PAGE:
The Wrath and the Dawn was a really unique, breath-taking gem of a story. This particular novel is a retelling of The Arabian Nights, or more commonly known as The One Thousand and One Nights. In it, a young king, Khalid, takes a new wife each night, only to have her executed the next dawn. However, one night, a girl named Shahrzad volunteers to be his next bride. Unbeknownst to him, he married and executed her best friend, and Shahrzad is at the palace for revenge.
Khalid is enchanted by Shahrzad and the story she weaves for him her first night and permits her to live. This story-within-a-story continues on until they begin to fall into a tangled web of love, half-truths, and self-awareness. Then Khalid and Shahrzad are forced to fight together for their kingdom and safety, propelling them further into each other’s hearts.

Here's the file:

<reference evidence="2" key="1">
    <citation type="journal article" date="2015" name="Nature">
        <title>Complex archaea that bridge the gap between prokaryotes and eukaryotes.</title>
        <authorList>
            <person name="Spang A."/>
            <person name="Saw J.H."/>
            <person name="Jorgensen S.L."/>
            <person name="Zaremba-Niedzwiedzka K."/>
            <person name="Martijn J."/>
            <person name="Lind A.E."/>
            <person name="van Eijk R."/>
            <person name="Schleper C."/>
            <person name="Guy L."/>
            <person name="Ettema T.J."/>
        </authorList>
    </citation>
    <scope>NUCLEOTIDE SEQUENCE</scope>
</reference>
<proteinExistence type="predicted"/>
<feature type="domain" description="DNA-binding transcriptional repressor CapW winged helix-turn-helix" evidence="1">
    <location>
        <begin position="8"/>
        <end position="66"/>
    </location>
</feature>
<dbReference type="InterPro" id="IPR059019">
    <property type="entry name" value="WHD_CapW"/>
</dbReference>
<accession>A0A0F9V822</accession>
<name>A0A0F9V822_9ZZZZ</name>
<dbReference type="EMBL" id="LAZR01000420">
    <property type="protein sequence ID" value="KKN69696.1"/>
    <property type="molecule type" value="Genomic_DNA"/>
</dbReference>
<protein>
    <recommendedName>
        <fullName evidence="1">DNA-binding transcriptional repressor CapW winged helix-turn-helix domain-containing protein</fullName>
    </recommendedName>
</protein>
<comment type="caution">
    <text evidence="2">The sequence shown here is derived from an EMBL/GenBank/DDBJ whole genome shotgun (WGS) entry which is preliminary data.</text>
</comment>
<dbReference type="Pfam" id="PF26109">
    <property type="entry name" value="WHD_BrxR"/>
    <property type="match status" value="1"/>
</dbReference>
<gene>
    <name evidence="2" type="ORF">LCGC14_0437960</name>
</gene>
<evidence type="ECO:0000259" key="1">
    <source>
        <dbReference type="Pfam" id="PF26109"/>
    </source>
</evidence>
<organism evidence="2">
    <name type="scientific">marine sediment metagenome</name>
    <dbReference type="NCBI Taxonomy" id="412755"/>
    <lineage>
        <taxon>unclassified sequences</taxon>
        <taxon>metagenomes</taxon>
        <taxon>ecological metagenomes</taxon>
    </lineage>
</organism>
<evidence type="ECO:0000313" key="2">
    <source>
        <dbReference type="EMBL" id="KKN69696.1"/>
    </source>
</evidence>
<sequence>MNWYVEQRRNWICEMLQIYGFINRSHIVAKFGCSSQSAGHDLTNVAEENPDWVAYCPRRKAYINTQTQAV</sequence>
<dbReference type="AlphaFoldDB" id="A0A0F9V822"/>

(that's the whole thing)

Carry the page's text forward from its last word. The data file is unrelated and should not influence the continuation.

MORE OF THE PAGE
Author Renée Ahdieh does a spectacular job of depicting the Arabian world and the atmosphere of the palace. As I was reading, I felt like I was there in the palace smelling the aromas of the various spices and flowers, feeling the delicate linens of the clothing, seeing the swords radiate light as they arced through the air. The imagery in this book was almost incomparable to any I’ve ever read.
- Author: Renée Ahdieh
- Age Range: 12 years and up
- Binding: Hardcover, 416pp.
- Publisher: G.P. Putnam’s Sons Books for Young Readers (May 12, 2015)
- ISBN-10: 0399171614
- ISBN-13: 978-0399171611
The only drawback to the novel was the usage of so many Arabian words. While it added authenticity to the story, having to check the glossary so repeatedly made it somewhat hard to follow. Also, if it happened to occur in a part of the book you were really into, it tended to jostle you out of the flow of the story.
Overall, this is not a book you want to miss! It starts out exciting and that excitement continues until the very last page – that sets up nicely for the sequel, The Rose and The Dagger, coming in 2016.